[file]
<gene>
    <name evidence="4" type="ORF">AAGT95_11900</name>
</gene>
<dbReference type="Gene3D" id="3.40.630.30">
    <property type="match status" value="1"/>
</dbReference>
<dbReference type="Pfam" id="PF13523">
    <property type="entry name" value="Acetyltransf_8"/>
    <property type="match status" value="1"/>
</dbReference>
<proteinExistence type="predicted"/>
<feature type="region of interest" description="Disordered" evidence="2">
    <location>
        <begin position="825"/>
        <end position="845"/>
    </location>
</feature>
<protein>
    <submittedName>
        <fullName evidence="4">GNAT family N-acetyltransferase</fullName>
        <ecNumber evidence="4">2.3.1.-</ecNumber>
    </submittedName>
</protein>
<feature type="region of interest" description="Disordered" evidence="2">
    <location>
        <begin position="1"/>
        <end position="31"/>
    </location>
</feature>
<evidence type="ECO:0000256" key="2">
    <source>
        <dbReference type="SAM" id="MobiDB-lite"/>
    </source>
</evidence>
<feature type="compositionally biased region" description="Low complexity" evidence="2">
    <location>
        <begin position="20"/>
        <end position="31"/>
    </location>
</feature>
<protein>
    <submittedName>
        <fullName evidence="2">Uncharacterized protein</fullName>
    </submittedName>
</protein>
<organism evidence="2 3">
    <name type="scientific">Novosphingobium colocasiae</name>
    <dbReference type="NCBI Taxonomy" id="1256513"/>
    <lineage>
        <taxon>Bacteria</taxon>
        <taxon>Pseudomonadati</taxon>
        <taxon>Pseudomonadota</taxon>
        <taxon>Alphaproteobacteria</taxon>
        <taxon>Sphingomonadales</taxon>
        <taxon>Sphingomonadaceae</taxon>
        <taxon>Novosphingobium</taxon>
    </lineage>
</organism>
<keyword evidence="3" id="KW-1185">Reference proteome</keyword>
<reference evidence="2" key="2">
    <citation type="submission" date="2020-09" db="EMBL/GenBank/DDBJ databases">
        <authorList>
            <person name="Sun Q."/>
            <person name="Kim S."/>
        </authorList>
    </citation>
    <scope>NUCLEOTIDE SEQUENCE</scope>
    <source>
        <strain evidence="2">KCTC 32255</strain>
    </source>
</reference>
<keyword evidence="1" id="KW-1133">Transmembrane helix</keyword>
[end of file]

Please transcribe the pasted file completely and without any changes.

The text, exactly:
<gene>
    <name evidence="4" type="ORF">AAGT95_11900</name>
</gene>
<dbReference type="Gene3D" id="3.40.630.30">
    <property type="match status" value="1"/>
</dbReference>
<dbReference type="Pfam" id="PF13523">
    <property type="entry name" value="Acetyltransf_8"/>
    <property type="match status" value="1"/>
</dbReference>
<proteinExistence type="predicted"/>
<feature type="region of interest" description="Disordered" evidence="2">
    <location>
        <begin position="825"/>
        <end position="845"/>
    </location>
</feature>
<protein>
    <submittedName>
        <fullName evidence="4">GNAT family N-acetyltransferase</fullName>
        <ecNumber evidence="4">2.3.1.-</ecNumber>
    </submittedName>
</protein>
<feature type="region of interest" description="Disordered" evidence="2">
    <location>
        <begin position="1"/>
        <end position="31"/>
    </location>
</feature>
<evidence type="ECO:0000256" key="2">
    <source>
        <dbReference type="SAM" id="MobiDB-lite"/>
    </source>
</evidence>
<feature type="compositionally biased region" description="Low complexity" evidence="2">
    <location>
        <begin position="20"/>
        <end position="31"/>
    </location>
</feature>
<protein>
    <submittedName>
        <fullName evidence="2">Uncharacterized protein</fullName>
    </submittedName>
</protein>
<organism evidence="2 3">
    <name type="scientific">Novosphingobium colocasiae</name>
    <dbReference type="NCBI Taxonomy" id="1256513"/>
    <lineage>
        <taxon>Bacteria</taxon>
        <taxon>Pseudomonadati</taxon>
        <taxon>Pseudomonadota</taxon>
        <taxon>Alphaproteobacteria</taxon>
        <taxon>Sphingomonadales</taxon>
        <taxon>Sphingomonadaceae</taxon>
        <taxon>Novosphingobium</taxon>
    </lineage>
</organism>
<keyword evidence="3" id="KW-1185">Reference proteome</keyword>
<reference evidence="2" key="2">
    <citation type="submission" date="2020-09" db="EMBL/GenBank/DDBJ databases">
        <authorList>
            <person name="Sun Q."/>
            <person name="Kim S."/>
        </authorList>
    </citation>
    <scope>NUCLEOTIDE SEQUENCE</scope>
    <source>
        <strain evidence="2">KCTC 32255</strain>
    </source>
</reference>
<keyword evidence="1" id="KW-1133">Transmembrane helix</keyword>